Global Peace Index 2022: War in Ukraine and political terror linked to worst state of global peace in 15 years

Rises in food and fuel costs have increased insecurity and political instability globally, annual report says

Alisha Rahaman Sarkar
Wednesday 15 June 2022 05:07 BST

Related: Pope calls for world peace

Peace across the world has declined to the lowest level in 15 years as uncertainty over post-Covid economic recovery and Russia’s war in Ukraine loom large, according to the 16th edition of the Global Peace Index (GPI).

The report, produced by the Institute for Economics & Peace (IEP) thinktank, said the rise in food and fuel costs have increased food insecurity and political instability globally, especially in south Asia, Africa and the Middle East.

The average level of global peacefulness deteriorated by 0.3 per cent in 2021, the report said.

Levels of political terror, bitter bilateral relations, refugees and internally displaced people are at their worst since the inception of the index in 2008.

The global economic blow from violence across the world was estimated at $16.5tn (£13.5tn) in 2021 or equal to 10.9 per cent of the world’s gross domestic product, the report said.

The 16th edition of the index covered 163 countries comprising 99.7 per cent of the world’s population.

Iceland retained the first position as the most peaceful country, followed by New Zealand, Ireland and Denmark.

The UK is up two positions to rank at 34.

Seven of the 10 countries at the top of the index were in Europe, while Turkey was the only country in the region to be ranked outside the top half of the index, it said.

For the fifth consecutive year, Afghanistan – in an exacerbated state of conflict since the US’s hasty withdrawal – was ranked the least peaceful country.

Yemen, Syria, Russia and South Sudan ranked above Afghanistan.

Ukraine was down 15 ranks to the 153rd position, right below North Korea.

Ninety countries improved their rankings compared to the previous year, while Russia and Ukraine were among 71 countries to deteriorate.

South Asia was the second least peaceful region with frequent and “violent demonstations” jolting nations over economic and political setbacks.

India, Sri Lanka, Bangladesh and Pakistan recorded the highest levels of such demonstrations since the inception of the GPI, it pointed out.

India, the most populous country in the region, ranked 135, one above central Africa’s Chad, despite improving in overall peacefulness in the past year by 1.4 per cent.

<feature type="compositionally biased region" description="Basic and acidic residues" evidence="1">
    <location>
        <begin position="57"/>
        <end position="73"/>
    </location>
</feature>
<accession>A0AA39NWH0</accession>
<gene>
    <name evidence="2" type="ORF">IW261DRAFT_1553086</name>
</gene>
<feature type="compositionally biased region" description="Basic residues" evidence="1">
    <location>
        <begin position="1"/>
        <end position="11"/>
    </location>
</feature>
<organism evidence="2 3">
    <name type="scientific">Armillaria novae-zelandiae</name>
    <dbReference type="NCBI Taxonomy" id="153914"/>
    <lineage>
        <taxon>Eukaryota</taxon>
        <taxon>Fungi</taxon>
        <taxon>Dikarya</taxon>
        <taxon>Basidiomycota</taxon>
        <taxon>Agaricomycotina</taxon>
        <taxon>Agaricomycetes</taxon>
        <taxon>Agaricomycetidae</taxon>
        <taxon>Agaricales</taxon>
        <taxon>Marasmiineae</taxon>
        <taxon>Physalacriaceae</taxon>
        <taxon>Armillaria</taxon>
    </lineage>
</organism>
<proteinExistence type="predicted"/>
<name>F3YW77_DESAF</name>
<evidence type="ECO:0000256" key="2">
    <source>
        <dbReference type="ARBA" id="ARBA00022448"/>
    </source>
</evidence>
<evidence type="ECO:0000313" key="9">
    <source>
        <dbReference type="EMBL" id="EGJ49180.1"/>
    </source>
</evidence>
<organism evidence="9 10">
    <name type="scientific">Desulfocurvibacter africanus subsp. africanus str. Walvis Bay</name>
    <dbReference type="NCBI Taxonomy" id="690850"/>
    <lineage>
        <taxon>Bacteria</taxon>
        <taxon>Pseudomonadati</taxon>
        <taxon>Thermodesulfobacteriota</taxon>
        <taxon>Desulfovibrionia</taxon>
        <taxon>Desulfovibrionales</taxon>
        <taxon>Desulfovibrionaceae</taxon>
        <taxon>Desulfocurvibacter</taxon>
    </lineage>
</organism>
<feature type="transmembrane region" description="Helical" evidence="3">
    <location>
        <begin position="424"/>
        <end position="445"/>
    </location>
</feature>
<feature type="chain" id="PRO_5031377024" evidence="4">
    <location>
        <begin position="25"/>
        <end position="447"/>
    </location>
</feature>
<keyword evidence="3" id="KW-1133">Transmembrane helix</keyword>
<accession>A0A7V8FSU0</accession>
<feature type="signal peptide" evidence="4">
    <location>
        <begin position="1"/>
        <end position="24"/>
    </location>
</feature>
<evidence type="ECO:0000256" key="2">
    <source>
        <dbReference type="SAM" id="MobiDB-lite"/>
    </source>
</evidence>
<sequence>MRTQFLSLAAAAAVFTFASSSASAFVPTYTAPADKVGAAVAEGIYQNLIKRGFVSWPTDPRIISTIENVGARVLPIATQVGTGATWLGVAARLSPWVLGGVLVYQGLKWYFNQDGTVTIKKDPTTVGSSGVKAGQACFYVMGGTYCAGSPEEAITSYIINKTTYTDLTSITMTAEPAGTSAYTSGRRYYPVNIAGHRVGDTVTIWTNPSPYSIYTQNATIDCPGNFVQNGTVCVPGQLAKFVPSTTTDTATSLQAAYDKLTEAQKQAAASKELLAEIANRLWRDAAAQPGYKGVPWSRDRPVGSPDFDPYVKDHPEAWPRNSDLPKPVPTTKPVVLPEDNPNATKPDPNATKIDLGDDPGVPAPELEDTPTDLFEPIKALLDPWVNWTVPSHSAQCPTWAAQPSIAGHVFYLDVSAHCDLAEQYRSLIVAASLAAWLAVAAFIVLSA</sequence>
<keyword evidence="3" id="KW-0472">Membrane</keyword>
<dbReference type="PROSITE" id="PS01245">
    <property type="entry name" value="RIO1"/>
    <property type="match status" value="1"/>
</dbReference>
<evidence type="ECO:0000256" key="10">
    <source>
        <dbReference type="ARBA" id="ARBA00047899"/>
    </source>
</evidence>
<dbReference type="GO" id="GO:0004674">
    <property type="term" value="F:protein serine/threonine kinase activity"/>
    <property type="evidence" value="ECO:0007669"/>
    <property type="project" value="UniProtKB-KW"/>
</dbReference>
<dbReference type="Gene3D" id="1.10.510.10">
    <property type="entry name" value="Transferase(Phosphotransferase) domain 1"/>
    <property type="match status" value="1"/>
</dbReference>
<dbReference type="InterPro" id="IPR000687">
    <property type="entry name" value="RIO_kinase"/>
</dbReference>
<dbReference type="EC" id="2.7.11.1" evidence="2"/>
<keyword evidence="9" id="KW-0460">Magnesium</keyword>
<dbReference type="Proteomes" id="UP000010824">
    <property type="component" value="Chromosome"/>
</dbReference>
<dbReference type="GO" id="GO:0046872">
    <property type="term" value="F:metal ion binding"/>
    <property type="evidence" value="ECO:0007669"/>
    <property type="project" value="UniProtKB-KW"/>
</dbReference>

It noted that the deteriorations in India coincided with “a weaker economy and increases in political instability following the Covid-19 pandemic as well as continued communal violence between Hindu and Muslim citizens”.

Bangladesh, Brazil and Colombia were also part of the list of the countries to register staggering deteriorations in peace.

The US recorded its lowest level of peacefulness since 2008, with the report citing “civil unrest” continuing to be the “primary driver of the deterioration”.

Violent crimes in central America and the Caribbean increased by 4.4 per cent in 2022 to reach their highest level since 2008. Haiti had the largest deterioration in the region.

Sub-Saharan Africa recorded a 1 per cent deterioration.

South Sudan remains the least peaceful country in the region, despite an overall improvement with the number of deaths from internal conflict reducing by 15 per cent.

Steve Killelea, founder and executive chairman of the IEP said the political and economic consequences of the Ukraine war will “reverberate for years to come”.

“When combined with the record poor scores for neighbouring relations, political insecurity and intensity of internal conflict, governments, organisations, and leaders must harness the power of peace.

“The economic value of lost peace reached record levels in 2021. There is a need to reverse this trend, and the GPI has shown that those countries that implement the attitudes, institutions and structures that create and sustain peaceful societies, witness an improved economic outcome,” he said.

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